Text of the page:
Monday, July 7, 2014

"The Great Glass Sea"

Josh Weil was awarded the Sue Kaufman Prize from the American Academy of Arts and Letters for his debut collection, The New Valley. A National Book Award "Five Under Thirty-Five" author, he has received fellowships from the Fulbright Foundation, Columbia University, the MacDowell Colony, Bread Loaf, and Sewanee. His fiction has appeared in Granta, Esquire, One Story, and Agni.

Weil applied the Page 69 Test to his debut novel, The Great Glass Sea, and reported the following:
Well, first of all, I’m gonna cheat. Because, in a book that’s a chock-full 470 pages, page 69 happens to be mostly blank. It’s the end of a paragraph at the end of a chapter, so I’m gonna back up to a bit before that paragraph begins.

The moment we’re dropping into is just after one of the major shifts in the plot: the heart of the novel is about twin brothers who, having grown up extremely close, find their bond threatened by the pressures of adult life, and the expectations of a society that pushes the importance of work over all else. Here, one of the twin brothers, Yarik, has just been brought in a limousine to a mansion way out in the woods—the home of a billionaire oligarch, Boris Bazarov, who controls the city the two brothers live in. While there, he was given a promotion—but he’s smart enough to know that the meeting was less about the job than about the Oligarch sizing him up; he just doesn’t know why. Still, he’s seeing a path opening up before him that could lift his family and his life out of the blue collar drudgery he’s stuck in. What will it take to navigate that path? Does he have it in him? And will his brother, Dima, go with him, or hold him back? Those are the questions thrumming through this chapter, and they’re central to the scene here, too.

But where we cut in is in a memory: way back when Yarik and Dima were working together on the fishing boat that they had inherited when their father died, suddenly, the year they turned nine. Yarik is in the limousine, returning from the meeting with Bazarov, remembering the moment when, on the boat, he had told his brother Yarik’s wife was pregnant and, in order to earn enough, he wanted to sell the boat and sign up to work on the new industry in their city: an enormous greenhouse that a billionaire from Moscow (Bazarov) was building over the surrounding fields. There’s a lot woven through this novel that includes an alternative present where space mirrors strip away nighttime from the city; the history of the brothers’ life together living with their uncle, Dyadya Avya, on his collective farm after the loss of their father; the brothers’ desperate attempt to buy back some of their uncle’s land and live together farming on it again; and this scene taps into all of that—then leaps back out into the present, the limousine, and Yarik’s determination to move ahead on his new path.

Here’s the excerpt:
Dima shut his eyes. “What will we do with Papa’s boat?”

“Sell it,” Yarik said.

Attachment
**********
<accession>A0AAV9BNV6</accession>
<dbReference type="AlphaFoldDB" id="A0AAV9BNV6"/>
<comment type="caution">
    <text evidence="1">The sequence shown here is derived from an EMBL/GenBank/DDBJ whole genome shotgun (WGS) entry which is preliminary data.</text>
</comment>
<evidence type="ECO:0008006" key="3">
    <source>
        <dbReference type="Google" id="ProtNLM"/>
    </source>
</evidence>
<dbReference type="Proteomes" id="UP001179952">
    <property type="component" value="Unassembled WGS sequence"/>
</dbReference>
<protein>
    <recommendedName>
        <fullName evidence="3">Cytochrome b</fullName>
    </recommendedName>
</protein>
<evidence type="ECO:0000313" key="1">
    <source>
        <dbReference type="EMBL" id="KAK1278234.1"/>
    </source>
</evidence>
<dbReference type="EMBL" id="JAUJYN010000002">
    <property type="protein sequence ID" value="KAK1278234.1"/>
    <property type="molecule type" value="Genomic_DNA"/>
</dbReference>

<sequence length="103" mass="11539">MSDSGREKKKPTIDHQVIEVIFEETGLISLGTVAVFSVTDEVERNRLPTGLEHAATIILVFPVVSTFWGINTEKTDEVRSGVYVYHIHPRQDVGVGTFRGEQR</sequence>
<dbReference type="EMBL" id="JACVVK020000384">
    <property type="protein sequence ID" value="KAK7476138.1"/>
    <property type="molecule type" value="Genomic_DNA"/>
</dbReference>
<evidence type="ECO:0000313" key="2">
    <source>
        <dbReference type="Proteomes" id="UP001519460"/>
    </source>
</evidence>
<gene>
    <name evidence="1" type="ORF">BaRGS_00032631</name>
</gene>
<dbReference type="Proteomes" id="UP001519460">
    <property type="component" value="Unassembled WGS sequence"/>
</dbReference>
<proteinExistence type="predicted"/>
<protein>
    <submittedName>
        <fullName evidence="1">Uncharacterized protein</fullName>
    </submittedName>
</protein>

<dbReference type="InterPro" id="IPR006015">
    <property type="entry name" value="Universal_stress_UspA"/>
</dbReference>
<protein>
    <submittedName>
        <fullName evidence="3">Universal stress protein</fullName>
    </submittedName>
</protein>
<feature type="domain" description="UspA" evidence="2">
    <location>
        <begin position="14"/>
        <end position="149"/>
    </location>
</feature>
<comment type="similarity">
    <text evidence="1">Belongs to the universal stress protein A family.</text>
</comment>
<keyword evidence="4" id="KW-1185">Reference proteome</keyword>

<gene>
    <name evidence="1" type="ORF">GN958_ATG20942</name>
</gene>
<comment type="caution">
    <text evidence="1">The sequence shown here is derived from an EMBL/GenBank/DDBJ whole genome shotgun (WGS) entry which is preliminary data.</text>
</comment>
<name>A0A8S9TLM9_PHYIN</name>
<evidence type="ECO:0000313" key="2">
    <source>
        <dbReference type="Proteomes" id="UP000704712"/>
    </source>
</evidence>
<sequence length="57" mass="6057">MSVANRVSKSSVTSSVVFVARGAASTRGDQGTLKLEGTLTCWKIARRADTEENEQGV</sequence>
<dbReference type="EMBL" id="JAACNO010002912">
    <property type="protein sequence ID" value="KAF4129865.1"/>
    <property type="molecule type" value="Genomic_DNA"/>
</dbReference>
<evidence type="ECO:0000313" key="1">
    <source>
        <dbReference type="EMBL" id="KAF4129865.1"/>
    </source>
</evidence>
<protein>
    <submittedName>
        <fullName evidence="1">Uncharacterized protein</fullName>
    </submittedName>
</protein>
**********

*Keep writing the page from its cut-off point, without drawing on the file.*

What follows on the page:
And then Dima’s hair was gone from his hand and his brother was lowering himself unsteadily to the deck. At Yarik’s feet, Dima lay down, his back on the boards. Yarik stood above, watching him. Then he crossed to the engine house. “I need to get an apartment,” he said, before ducking his head inside. From in there he shouted, “And you need to buy a baby gift.” He cut the motor, ducked back out. “A really big one.” He came back, crouched down in front of Dima, held his gaze. “A hundred hectares big.” Lying down beside his brother, he had lain it out: how much more quickly they could buy the land, live on it there together, with wives, children...

“A dog,” Dima had said. “Named Ivan.”

“The Second.”

“The Terrible.”

“No,” Dima had told him, smiling at last, “that will be your baby.”

Out there, in the becalmed boat in the middle of the lake, beneath the sky that would have long ago been night, they had lain quietly side by side, the boat rocking their bodies together and away, together and away.

“Yarik,” Dima had said, “do you remember?”

Yes, he thought in the stillness of the car’s smooth speed, he did. All these years later. That night, all those years ago. But this—this leather seat, this road unfurling beneath him—was now. And his brother was wrong. What had risen between them wasn’t anything more than simply time, the steady drip of years, the way life was. Lifting the gloves off his face, he went to shove them in his jacket pocket, felt the cellophane-wrapped cigarette pack, and drew the Troikas out. He could still see the steadiness of Bazarov’s hand, the pistol motionless, as if soldered to the side of the man’s head. Where, he wondered, had Dyadya Avya’s old gun gone? Had Dima taken it from the izba after the farmhouse was sold, buried it with all the other remnants in their uncle’s trunk? Yarik shook free a cigarette. Soon, he would go look. In their mother’s apartment, in the chest she kept in her room. And if he found the pistol he would bring it home, hide it somewhere safe. No one would know. He stuck the smoke between his lips. Until—he lit a match—the day he’d mount it on his desk.
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--Marshal Zeringue